The Dark Side of Lonesome
The long-awaited second album by Edgar Loudermilk on Rural Rhythm Records is available as of March 2022. This is one you’ll surely want for your collection. The project contains thirteen tracks, eight of which Loudermilk authored, bringing his songwriting credits to over fifty, including the Daryle Singletary recording “Can’t Live Life” with Rhonda Vincent. No cabin songs here or heavy drinking ones either, but a little touch of yodeling on “The Dark Side of Lonesome,” the title track and first single, written by Edgar on the way home from a West Coast tour. The narrator sings about the reality of the dark side of lonesome when a woman sets him free.
The band has come together tightly with Edgar playing the doghouse bass and handling the lead vocals, Clint Coker on guitar, Curtis Bumgarner on banjo, and Zack Autry on mandolin and fiddle. The guest fiddle work is split between Michael Cleveland on three tracks and Hunter Berry on six others. Dylan Amour adds Dobro on three tracks and Jeff Partin plays Dobro on the closing track, “A Place To Call Home.” The band drives the old chestnut “John Henry” with Loudermilk enjoying himself on the lead vocals. Loudermilk shares lead vocals with Zack on “Just for Me,” and “Queen of Laramie.”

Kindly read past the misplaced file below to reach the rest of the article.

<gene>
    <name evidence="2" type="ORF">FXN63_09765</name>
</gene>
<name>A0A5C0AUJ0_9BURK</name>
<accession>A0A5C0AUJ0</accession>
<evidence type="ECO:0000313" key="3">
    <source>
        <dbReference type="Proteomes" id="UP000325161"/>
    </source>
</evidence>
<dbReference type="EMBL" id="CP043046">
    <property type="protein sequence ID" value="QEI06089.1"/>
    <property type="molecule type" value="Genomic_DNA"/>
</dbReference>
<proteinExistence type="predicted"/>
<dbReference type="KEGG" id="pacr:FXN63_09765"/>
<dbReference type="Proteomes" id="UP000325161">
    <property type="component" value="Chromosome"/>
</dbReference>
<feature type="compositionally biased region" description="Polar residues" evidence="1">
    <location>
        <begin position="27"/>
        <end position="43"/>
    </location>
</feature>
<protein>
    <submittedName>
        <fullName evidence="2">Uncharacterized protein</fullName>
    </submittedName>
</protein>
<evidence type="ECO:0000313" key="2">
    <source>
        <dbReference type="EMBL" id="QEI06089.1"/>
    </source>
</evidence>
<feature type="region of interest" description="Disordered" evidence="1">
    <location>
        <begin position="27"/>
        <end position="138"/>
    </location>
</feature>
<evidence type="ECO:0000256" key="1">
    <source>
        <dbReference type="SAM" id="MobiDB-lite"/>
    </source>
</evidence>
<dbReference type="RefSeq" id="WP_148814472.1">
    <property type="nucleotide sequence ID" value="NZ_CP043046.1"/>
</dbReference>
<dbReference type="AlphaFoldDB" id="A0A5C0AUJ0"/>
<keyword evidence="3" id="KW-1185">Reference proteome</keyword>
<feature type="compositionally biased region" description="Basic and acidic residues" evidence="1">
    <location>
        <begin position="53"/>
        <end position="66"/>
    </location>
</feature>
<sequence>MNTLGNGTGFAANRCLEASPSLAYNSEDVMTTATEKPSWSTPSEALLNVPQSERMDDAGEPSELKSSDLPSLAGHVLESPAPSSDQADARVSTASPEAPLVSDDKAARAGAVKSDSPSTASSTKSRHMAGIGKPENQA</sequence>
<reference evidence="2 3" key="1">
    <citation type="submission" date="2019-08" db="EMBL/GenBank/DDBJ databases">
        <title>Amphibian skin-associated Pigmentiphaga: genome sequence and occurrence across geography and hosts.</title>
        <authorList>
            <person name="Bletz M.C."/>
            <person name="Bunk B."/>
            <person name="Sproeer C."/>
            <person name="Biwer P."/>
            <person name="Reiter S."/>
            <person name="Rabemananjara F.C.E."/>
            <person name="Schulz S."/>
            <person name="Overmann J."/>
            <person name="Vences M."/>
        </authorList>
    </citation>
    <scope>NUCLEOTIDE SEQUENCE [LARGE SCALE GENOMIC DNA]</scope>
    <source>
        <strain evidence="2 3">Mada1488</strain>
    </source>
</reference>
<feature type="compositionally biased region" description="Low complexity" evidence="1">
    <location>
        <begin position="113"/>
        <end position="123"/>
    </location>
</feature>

Two gospels numbers are included: “It Is Well With My Soul” from composer Philip Bliss in 1876, and “Just For Me,” a little known hymn from Rev W. L. Hopper.
Rural Rhythm released a third single, “I’m Going Home,” written with Zack Autry, about a guy always getting stood up by a girl who can’t be tamed. In anger the guy says, “I’m Going Home” as a little boy would in such a situation. This comes across as a fun song.
The rambling, gambling theme in many bluegrass songs is found in “The Deal That Won’t Go Down.” A change to a slower tempo is found in the moving “I Hope She Sings,” in which the singer is hoping his daugher will grow up unconfined by life’s burdens. Edgar wrote this one for his daughters when they were much younger, but the time is right now for a recording.
The album has something for just about every listener and can be enjoyed in about every setting. As always, Edgar and the band shine all the way on this excellent recording.
Leave a Comment